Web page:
Abdullah bin Dalmook, CEO of the Hamdan bin Mohammed Heritage Centre, says Emirati cultural heritage remains strongly present in UAE society
Abdullah Hamdan bin Dalmook, CEO of the Hamdan bin Mohammed Heritage Centre, has said that cultural heritage remains strongly present in Emirati society despite the amazing development seen by the Emirate of Dubai. He attributed this to the social lifestyle of the people of Dubai that helped preserve its heritage.
In an interview with the Emirates News Agency (WAM), Abdullah bin Dalmook stressed that despite the significant and fast-paced urban and technological developments witnessed by the country over the last decade, the relationship between the people and the leadership is so unique, similar to that of a father and his family.
He then highlighted the process of distributing land to citizens, noting that locals are given priority, meaning that Emirati families have lived in the same areas for more than 300 years. In addition, the government is keen to preserve family clusters, which has helped maintain societal cohesion and preserve identity and family traditions, he added.
The UAE’s leadership provides for the needs of citizens through official channels, and the idea of distributing land is aimed at preserving the heritage and supporting continuation of certain traditional practices, such as raising livestock, horses or camels, he explained.
Bin Dalmook stated that Emirati heritage comprises four main heritage symbols, namely the dhow, the camel, the palm tree and livestock. Citizens may choose to practice one of these hobbies, such as fishing, in which case the government offers fishermen a wide range of incentives to support this profession.
He underscored the competitions that continue to be held in this regard, noting that, in 2022, H.H. Sheikh Hamdan bin Mohammed bin Rashid Al Maktoum, Crown Prince of Dubai and Chairman of Dubai Executive Council, ordered that youth events be organised to ensure the UAE’s heritage lives on.
The UAE’s leadership has allocated horse stables, camel ranches and areas to practice other related sports, such as falconry, to help safeguard the UAE’s cultural heritage.
Speaking about the Eid Al Fitr celebrations, Bin Dalmook highlighted key features of Emirati celebrations, which include wearing new clothes, visiting family and friends, and having coffee with family members, among many other traditions.
The Hamdan bin Mohammed Heritage Centre plays a crucial role in preserving heritage by organising various activities on religious occasions and through its online presence on social media, with the centre incorporating six different departments responsible for organising events and competitions. It organises events on UAE National Day, Eid Al Fitr, Eid Al Adha and during Ramadan, in addition to workshops, courses and desert camps for children during the spring break to teach them swimming, archery, horse and camel riding, and survival skills.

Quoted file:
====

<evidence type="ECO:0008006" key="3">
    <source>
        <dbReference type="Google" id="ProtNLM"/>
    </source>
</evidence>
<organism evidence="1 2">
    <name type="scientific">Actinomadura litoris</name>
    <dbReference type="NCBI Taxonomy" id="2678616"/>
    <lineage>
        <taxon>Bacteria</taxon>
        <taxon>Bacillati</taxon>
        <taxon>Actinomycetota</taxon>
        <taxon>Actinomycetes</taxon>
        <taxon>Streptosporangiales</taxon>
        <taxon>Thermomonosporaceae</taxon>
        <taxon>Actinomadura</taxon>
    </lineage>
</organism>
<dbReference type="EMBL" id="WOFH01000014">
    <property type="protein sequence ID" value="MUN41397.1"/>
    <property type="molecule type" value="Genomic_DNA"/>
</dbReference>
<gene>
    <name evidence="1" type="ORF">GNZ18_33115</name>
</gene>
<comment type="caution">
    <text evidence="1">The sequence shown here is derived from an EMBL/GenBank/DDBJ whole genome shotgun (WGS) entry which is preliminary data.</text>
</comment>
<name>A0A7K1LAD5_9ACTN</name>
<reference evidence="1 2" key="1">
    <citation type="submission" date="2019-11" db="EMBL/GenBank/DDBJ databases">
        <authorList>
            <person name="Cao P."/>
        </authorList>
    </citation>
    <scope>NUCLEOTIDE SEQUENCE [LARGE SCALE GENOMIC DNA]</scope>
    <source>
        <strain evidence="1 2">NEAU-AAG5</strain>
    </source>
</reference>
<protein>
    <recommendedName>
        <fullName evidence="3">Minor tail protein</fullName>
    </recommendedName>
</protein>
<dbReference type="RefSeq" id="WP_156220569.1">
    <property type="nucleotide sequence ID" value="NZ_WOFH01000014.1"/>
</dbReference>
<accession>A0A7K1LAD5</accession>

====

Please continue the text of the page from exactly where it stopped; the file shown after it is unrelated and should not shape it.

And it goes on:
He also pointed out that the centre organises championships in archery, birding, climbing and diving for children aged between 9 and 11, with the Fazza Championship for Youlah being the most popular, which is broadcast live, and has expanded to include horse riding and archery.
The centre holds a variety of events and competitions aimed at preserving the heritage and publishes local heritage books and specialist radio stations for Emirati citizens, he further explained, adding that the radio station, launched in 2015, has impacted the local community considerably.
Seven years ago, there was not a single Emirati heritage account on social media, but now there are thousands, he stressed, affirming that the centre supports a wide range of entities and programmes aimed at reviving heritage and collecting accurate information.
Residents from other nationalities have shown an interest in heritage events. In 2014, Sheikh Hamdan organised a youth-led camel convoy aimed at showcasing traditional means of transport. Many people from other nationalities joined the trip, including foreign diplomats.
Speaking about promoting Emirati heritage globally, Bin Dalmook highlighted the fact that the centre participates in relevant fairs, lectures, and conferences. In addition, it cooperated with the United Nations Educational, Scientific and Cultural Organisation (UNESCO) on several training courses and participated in Expo 2020 Dubai.
He added that the centre sent two camel convoys to Expo 2020 Dubai, which he described as promotional activities to showcase the UAE’s distinctive heritage worldwide.
“We are a peaceful community blessed with good ethics, and a passion to preserve our heritage and treat others with compassion and justice,” he said, in conclusion